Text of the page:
Ken Trainor lambastes a critic

Wed. Journal’s Ken Trainor unloaded the other day on an adversary who does not have 1,000 words of newspaper space at his disposal, piling on. No fair.

The adversary, who was nowhere near a household word before Trainor’s column, inched toward that eminence when his name was blazoned in Trainor’s headline, “Will the real Ray Simpson show up?

A hammer was used for the fly on baby’s nose: Hammer-wielder Trainor (call him the Hammer) got pissed off at an online comment, and out came the thousand-plus words with their in-our-faces headline. This will teach a reader not to provoke him.

The reader in this case — you could be next, whoever you are — is a hothead online but he’s also schizoid: At meetings he and Trainor attended for 11 months, he “was soft-spoken, intelligent, and [apparently] a reasonable human being.” Doctor Jekyll.

Online, however, he hides behind — look out — a “protective thicket of stereotyping, misrepresentation and exaggeration,” refusing to “engage in honest dialogue.” Mr. Hyde.

He also might simply be “afraid [his] nameless buddies in the online echo chamber [a regular Wed. Journal feature, a sort of peep show featuring right-wing zealots] will rip [him] to shreds” if he does the honest-dialogue thing, which would be “consorting with the enemy.”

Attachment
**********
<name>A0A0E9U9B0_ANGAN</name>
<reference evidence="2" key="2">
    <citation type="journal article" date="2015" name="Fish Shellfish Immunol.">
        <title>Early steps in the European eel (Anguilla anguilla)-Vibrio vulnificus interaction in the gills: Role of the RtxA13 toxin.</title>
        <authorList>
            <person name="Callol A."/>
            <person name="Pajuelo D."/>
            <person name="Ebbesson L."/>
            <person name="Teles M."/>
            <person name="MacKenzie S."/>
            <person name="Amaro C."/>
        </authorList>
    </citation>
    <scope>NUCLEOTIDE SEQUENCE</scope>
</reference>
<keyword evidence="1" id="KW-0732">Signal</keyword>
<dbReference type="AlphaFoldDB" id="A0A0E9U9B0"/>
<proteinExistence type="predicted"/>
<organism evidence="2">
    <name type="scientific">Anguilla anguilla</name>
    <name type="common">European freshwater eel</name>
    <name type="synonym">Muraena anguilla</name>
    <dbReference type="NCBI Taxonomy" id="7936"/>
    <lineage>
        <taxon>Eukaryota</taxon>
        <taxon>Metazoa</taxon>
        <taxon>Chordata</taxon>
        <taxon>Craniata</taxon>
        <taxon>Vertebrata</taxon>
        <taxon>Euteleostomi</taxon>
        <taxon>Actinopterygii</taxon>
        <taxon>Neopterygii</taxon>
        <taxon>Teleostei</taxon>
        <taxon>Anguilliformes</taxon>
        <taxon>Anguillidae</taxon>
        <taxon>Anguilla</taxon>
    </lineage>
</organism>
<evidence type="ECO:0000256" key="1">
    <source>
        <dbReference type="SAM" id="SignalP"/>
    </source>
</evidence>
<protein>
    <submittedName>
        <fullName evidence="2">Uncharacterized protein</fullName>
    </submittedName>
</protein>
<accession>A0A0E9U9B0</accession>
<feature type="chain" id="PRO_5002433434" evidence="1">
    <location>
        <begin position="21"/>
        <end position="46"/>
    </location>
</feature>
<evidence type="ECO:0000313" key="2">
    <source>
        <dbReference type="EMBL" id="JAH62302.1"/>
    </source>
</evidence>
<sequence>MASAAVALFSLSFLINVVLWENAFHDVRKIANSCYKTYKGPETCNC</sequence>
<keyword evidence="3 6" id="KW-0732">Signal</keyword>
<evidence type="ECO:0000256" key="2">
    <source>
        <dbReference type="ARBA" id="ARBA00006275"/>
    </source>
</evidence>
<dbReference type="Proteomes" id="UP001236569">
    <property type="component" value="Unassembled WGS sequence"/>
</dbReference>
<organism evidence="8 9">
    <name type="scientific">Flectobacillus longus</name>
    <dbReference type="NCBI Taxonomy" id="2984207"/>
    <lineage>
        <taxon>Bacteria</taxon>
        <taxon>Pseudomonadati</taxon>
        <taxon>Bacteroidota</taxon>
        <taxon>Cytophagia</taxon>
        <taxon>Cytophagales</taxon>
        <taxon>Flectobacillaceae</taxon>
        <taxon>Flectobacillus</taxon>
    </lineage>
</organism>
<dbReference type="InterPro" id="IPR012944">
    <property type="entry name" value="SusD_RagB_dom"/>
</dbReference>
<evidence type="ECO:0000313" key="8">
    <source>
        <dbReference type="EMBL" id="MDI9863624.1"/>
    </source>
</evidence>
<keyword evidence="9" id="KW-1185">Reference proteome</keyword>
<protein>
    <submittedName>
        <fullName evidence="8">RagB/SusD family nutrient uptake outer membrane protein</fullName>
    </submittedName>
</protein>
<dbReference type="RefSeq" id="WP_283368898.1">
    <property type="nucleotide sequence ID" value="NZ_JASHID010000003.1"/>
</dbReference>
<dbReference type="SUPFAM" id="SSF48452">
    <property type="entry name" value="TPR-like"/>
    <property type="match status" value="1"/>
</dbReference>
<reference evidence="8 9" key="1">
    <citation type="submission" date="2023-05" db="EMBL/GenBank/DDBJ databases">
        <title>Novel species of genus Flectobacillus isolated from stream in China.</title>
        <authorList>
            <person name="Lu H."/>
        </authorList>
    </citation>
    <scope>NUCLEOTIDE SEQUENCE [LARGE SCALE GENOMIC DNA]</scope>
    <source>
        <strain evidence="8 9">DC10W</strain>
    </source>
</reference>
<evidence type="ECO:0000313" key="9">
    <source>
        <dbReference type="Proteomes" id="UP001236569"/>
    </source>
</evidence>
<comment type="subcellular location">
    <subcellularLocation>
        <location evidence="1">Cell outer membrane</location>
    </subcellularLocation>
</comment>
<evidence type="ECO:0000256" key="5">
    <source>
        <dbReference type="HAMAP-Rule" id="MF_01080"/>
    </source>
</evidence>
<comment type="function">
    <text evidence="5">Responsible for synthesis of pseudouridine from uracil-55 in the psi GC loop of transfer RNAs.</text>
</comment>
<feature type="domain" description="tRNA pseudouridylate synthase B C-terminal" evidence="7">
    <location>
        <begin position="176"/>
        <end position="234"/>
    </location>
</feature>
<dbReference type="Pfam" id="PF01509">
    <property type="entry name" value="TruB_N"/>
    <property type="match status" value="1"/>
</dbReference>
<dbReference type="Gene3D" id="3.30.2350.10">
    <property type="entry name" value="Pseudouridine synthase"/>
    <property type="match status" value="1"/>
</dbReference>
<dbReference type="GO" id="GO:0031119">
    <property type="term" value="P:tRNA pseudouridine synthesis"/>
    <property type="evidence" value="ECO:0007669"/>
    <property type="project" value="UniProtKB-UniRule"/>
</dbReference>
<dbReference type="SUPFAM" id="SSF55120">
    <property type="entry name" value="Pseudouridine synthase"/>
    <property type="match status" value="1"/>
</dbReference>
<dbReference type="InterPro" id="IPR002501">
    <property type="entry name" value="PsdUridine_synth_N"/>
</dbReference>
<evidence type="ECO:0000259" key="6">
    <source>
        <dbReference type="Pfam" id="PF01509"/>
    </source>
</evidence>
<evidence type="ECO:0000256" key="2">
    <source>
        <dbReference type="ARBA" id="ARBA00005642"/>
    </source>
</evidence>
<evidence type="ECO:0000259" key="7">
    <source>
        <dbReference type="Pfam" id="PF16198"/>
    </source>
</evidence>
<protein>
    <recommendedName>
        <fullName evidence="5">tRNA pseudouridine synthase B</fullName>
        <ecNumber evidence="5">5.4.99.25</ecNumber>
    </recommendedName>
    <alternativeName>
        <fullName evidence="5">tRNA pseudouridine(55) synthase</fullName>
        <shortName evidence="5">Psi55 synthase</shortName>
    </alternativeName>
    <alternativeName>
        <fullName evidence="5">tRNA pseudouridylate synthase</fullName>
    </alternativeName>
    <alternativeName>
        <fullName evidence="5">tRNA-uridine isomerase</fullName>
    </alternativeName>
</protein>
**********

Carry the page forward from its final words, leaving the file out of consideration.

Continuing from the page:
“But we’re not the enemy,” wrote Trainor, addressing the offender, “and you know that because you spent 11 months getting to know us.” (You just won’t admit it, you rat.)

The Hammer, wounded, recalls his own sterling behavior: “We treated you with respect, and I will continue to treat the Ray Simpson who showed up at those meetings with respect.” (The good Ray) He finds it “hard to respect” the (bad) online Ray, however.” The Hammer tries, God knows, but it’s hard.

So: Hang down your head, Ray Simpson, the Hammer is shaming you in his column. You don’t have a column, he does. Repent.

“Take some tips,” Hammer advises, recommending “one of the few” commenters “who knows how to keep his cool.” He even has his own tip to pass on, one he has learned “over 29 years of writing newspaper columns,” namely that “right or wrong, the more you exaggerate, the less people will listen and the more they’ll lose respect for you.” Are you LISTENING, Ray Simpson?

“So if there really is the germ of an honest question in your last post,” he winds up (big if), “I just gave you an honest answer,” but only because he respects “the Ray Simpson who showed up” at those meetings.

Meanwhile, Ray, for you it’s sackcloth and ashes time. It’s your only chance.

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